To some people, discarded flyers, crown corks, cans, used mayonnaise jars are items that are fit for the trash. But just the mention of the items uncaps Shanice Gonsalves's creative juices.
"I like to recycle and I like to work with found stuff," Gonsalves said.
Initially, Gonsalves was on the path to becoming a social worker, following in the footsteps of her grandfather, but she found it difficult to ignore her artistic side.
"I started making hair accessories for myself and honestly I really didn't know how I got into making necklaces and earrings."
The 21-year-old student got into paper beads later and, using flyers that she collected from friends, she rolled and shaped the recycled paper into beads.
"A lot of people don't believe me when I say this is paper, she said fiddling with her long necklace made up of mainly paper beads. I usually choose the paper I want, sometimes it could be flyers or I may cut a magazine, and then I put the beads together. There are artists who add paint to their paper beads but I prefer to leave them in their natural colours and then just add regular beads to allow them to stand out."
The reaction to Gonsalves's paper beads is always the same wherever she goes: "People always want to know what will happen when the beads get wet and how long it would last.
"Anything I make I try it out first. After making my first pair of paper bead earrings I went and took a shower to see what would happen. That's why I can tell my customers that water won't affect it. Of course if they drown it in water to experiment that is a different story."
One paper bead accessory takes Gonsalves a half of an hour to make. The longest part of the process involves the glazing of the paper which is hard, the Arouca resident said, "because you literally have to watch paper dry. I love working with the glossy flyers because they dry harder."
Gonsalves says she is taking a break from academic studies to focus on her craft and learn everything she could about it.
"My friends call me a hippie because of my love for recycling" she said with a laugh and seemed a bit flattered by the hippie reference. I make my own shampoo and I make my own lotion. I would like to make my own deodorant and I have been researching the ways to do that. Do you see what those deodorants on the market contain? If I could become self sufficient I would."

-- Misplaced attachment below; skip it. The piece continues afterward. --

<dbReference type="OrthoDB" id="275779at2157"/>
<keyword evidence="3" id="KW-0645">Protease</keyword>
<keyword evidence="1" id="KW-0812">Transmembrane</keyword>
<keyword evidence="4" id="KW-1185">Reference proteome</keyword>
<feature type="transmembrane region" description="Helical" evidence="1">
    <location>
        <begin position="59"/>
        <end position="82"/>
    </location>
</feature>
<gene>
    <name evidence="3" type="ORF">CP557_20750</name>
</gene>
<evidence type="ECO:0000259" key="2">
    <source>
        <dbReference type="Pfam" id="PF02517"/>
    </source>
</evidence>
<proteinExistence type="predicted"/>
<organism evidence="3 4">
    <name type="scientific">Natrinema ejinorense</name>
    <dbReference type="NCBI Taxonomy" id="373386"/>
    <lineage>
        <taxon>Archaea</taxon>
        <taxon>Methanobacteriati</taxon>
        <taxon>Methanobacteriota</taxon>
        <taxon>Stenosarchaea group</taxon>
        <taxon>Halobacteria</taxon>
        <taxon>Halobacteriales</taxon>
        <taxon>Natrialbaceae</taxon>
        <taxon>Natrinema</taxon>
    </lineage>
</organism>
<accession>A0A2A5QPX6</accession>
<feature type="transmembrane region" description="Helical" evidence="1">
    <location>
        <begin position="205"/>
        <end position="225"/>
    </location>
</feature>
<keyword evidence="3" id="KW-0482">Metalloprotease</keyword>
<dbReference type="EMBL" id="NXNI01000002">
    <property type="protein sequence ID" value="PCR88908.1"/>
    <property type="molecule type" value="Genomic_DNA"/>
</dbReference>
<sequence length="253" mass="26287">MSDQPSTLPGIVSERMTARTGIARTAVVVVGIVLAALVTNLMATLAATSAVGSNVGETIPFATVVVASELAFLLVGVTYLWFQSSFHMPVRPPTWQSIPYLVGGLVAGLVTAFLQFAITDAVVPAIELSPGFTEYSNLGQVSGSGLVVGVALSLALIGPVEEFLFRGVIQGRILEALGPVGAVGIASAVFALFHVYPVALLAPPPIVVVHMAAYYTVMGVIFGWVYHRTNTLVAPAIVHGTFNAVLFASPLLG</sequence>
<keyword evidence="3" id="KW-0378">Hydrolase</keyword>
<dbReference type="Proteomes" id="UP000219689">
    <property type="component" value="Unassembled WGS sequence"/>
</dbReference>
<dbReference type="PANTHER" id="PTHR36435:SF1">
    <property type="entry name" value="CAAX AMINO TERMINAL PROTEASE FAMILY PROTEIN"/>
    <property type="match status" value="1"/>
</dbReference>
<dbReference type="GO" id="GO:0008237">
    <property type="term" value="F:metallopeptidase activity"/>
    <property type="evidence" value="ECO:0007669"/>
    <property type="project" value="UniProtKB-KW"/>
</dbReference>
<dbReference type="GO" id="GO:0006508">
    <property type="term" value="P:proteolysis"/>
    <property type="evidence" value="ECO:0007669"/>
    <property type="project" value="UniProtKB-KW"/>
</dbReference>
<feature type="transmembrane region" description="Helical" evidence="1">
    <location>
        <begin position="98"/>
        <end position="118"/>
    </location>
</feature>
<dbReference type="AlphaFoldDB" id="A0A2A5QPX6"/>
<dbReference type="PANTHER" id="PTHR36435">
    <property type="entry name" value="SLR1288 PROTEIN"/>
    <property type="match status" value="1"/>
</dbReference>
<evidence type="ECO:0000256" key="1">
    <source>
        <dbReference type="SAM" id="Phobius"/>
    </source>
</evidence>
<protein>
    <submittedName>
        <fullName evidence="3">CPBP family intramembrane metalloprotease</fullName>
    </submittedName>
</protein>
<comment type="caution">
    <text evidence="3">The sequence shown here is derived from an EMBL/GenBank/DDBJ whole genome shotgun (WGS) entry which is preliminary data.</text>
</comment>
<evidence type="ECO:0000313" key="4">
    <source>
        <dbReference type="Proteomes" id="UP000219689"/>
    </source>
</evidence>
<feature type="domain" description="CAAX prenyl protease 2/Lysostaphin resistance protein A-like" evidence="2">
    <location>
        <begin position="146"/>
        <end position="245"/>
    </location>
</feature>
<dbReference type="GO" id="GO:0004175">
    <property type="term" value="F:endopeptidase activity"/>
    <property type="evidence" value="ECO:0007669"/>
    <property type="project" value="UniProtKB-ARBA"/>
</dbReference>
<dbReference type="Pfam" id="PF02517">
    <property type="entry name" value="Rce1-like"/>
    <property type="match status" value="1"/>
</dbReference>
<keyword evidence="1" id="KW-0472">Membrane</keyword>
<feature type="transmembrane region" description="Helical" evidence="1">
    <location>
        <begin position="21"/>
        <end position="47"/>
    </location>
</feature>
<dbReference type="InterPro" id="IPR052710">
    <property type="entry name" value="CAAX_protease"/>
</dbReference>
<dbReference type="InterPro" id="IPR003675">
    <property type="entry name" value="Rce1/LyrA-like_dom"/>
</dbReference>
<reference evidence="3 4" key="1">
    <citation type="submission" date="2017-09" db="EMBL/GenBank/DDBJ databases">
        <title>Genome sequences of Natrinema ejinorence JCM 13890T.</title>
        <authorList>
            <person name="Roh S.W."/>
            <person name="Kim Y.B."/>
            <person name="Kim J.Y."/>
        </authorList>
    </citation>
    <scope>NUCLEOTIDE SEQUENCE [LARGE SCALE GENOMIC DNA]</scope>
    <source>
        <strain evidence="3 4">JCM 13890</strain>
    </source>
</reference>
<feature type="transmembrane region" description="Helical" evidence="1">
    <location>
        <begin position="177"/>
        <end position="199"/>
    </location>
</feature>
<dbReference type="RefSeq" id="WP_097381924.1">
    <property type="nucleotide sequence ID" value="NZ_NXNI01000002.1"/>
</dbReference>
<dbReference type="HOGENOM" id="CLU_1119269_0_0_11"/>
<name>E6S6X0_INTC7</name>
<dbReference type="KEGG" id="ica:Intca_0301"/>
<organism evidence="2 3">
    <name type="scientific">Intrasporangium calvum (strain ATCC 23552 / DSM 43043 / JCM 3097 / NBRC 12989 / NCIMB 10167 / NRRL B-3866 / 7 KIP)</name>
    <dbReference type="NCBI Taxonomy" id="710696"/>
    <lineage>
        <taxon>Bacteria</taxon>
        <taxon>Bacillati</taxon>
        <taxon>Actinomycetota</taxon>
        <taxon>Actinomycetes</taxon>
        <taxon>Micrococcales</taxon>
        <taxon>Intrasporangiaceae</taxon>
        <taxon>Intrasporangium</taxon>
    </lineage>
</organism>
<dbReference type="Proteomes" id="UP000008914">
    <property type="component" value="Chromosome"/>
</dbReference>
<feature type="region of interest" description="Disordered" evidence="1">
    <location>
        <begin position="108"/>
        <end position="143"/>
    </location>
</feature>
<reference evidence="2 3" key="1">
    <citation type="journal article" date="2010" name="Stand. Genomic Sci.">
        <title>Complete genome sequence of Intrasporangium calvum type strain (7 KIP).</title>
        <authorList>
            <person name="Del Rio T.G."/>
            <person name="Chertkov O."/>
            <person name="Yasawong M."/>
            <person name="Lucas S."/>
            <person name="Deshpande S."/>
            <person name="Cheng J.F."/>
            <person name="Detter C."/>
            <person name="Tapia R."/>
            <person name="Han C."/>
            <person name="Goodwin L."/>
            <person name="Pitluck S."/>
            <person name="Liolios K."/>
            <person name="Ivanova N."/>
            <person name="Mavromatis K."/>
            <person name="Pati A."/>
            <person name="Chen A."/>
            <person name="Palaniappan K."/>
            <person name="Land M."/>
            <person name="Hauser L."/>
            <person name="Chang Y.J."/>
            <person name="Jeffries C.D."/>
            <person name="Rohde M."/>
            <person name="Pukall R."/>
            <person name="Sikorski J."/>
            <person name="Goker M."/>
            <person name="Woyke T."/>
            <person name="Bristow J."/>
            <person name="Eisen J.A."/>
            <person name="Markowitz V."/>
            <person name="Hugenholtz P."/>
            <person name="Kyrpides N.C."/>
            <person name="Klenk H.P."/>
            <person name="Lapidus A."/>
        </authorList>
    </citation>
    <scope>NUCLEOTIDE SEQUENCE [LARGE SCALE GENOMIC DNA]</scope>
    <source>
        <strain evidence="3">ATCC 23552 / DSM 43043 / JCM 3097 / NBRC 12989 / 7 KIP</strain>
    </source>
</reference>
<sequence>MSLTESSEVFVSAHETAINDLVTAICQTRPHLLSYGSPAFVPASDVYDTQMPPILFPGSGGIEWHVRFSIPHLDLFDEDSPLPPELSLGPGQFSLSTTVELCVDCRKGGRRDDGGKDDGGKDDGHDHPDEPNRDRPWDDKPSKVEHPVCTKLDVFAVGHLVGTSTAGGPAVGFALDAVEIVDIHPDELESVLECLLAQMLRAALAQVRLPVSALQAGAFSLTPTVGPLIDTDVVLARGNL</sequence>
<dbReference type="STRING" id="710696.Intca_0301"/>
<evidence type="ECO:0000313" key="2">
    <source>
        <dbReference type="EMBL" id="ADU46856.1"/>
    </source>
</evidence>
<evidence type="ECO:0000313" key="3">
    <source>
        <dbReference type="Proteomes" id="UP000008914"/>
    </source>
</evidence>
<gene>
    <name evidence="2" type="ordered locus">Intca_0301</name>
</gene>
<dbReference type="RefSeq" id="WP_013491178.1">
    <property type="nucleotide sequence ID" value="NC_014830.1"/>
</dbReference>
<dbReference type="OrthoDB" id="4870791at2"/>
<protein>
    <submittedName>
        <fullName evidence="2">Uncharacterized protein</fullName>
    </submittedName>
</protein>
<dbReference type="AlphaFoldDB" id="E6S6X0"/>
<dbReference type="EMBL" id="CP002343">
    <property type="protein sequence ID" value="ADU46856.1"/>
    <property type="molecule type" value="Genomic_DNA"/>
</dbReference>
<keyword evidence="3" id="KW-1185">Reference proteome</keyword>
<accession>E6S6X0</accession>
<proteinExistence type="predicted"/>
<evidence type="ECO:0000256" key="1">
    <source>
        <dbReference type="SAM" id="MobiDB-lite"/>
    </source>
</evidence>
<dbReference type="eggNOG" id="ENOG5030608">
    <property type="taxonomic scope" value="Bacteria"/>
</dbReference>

Gonsalves, who is constantly creating, admits — albeit with a bit of hesitation — that she often shares her bed with paper and other materials used for her craft.
"I sleep on one side; the materials are on the next side. My room is filled with my treasures," she said with a laugh. "My dad is clearing out a room downstairs for me to have a space to work."
The bags of wine corks in one corner of her room will go into making mats and accessories. She is also trying to source old credit and bank cards to make key chains and earrings. Gonsalves has been fortunate to meet willing bar staff who supplies her with the used 'crown corks' that are used in her unique earrings.
"They sell really well. A lot of people love them."
Recently Gonsalves displayed and sold her items at the Monthly Arts Market. She was also a part of The Mango Festival held earlier this year and said it is forums like these that give artists hope and celebrate their artistry.
"People don't appreciate what artists do and how much work we put into our craft. Sometimes they may even challenge the price you give them for your work."
Gonsalves's parents used to tell her she won't make any money from her craft. Now, she said, her father is the one who buys materials for her to work with and her mother is equally supportive.
"I think that some parents try to live out their dreams in their children rather than allow them to do things that make them happy. I encourage young people to never give up on their dreams and their craft never mind how many people might discourage you."